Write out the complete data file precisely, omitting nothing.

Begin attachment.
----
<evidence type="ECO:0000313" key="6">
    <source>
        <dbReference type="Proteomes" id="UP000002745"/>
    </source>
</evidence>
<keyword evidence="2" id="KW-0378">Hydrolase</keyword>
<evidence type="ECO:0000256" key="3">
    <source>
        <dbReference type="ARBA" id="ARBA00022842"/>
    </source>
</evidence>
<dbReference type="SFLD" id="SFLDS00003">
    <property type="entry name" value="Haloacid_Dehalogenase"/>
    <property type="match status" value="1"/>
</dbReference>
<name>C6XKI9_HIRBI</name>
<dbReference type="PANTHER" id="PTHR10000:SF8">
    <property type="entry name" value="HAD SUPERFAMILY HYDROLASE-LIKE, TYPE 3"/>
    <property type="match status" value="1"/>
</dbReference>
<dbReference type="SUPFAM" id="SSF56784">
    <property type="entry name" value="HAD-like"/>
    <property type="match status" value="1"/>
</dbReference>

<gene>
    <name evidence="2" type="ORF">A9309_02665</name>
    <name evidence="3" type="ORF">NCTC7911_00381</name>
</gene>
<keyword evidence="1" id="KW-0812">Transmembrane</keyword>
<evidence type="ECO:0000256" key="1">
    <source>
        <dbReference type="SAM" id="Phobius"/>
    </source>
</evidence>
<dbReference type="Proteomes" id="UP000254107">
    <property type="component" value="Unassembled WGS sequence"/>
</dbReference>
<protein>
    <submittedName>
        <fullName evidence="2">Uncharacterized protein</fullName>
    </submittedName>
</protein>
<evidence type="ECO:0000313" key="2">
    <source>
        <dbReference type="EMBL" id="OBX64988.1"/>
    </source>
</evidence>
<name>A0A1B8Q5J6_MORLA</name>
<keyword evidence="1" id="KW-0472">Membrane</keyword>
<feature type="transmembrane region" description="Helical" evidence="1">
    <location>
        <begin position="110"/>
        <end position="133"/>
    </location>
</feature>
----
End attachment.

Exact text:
<evidence type="ECO:0000313" key="6">
    <source>
        <dbReference type="Proteomes" id="UP000002745"/>
    </source>
</evidence>
<keyword evidence="2" id="KW-0378">Hydrolase</keyword>
<evidence type="ECO:0000256" key="3">
    <source>
        <dbReference type="ARBA" id="ARBA00022842"/>
    </source>
</evidence>
<dbReference type="SFLD" id="SFLDS00003">
    <property type="entry name" value="Haloacid_Dehalogenase"/>
    <property type="match status" value="1"/>
</dbReference>
<name>C6XKI9_HIRBI</name>
<dbReference type="PANTHER" id="PTHR10000:SF8">
    <property type="entry name" value="HAD SUPERFAMILY HYDROLASE-LIKE, TYPE 3"/>
    <property type="match status" value="1"/>
</dbReference>
<dbReference type="SUPFAM" id="SSF56784">
    <property type="entry name" value="HAD-like"/>
    <property type="match status" value="1"/>
</dbReference>

<gene>
    <name evidence="2" type="ORF">A9309_02665</name>
    <name evidence="3" type="ORF">NCTC7911_00381</name>
</gene>
<keyword evidence="1" id="KW-0812">Transmembrane</keyword>
<evidence type="ECO:0000256" key="1">
    <source>
        <dbReference type="SAM" id="Phobius"/>
    </source>
</evidence>
<dbReference type="Proteomes" id="UP000254107">
    <property type="component" value="Unassembled WGS sequence"/>
</dbReference>
<protein>
    <submittedName>
        <fullName evidence="2">Uncharacterized protein</fullName>
    </submittedName>
</protein>
<evidence type="ECO:0000313" key="2">
    <source>
        <dbReference type="EMBL" id="OBX64988.1"/>
    </source>
</evidence>
<name>A0A1B8Q5J6_MORLA</name>
<keyword evidence="1" id="KW-0472">Membrane</keyword>
<feature type="transmembrane region" description="Helical" evidence="1">
    <location>
        <begin position="110"/>
        <end position="133"/>
    </location>
</feature>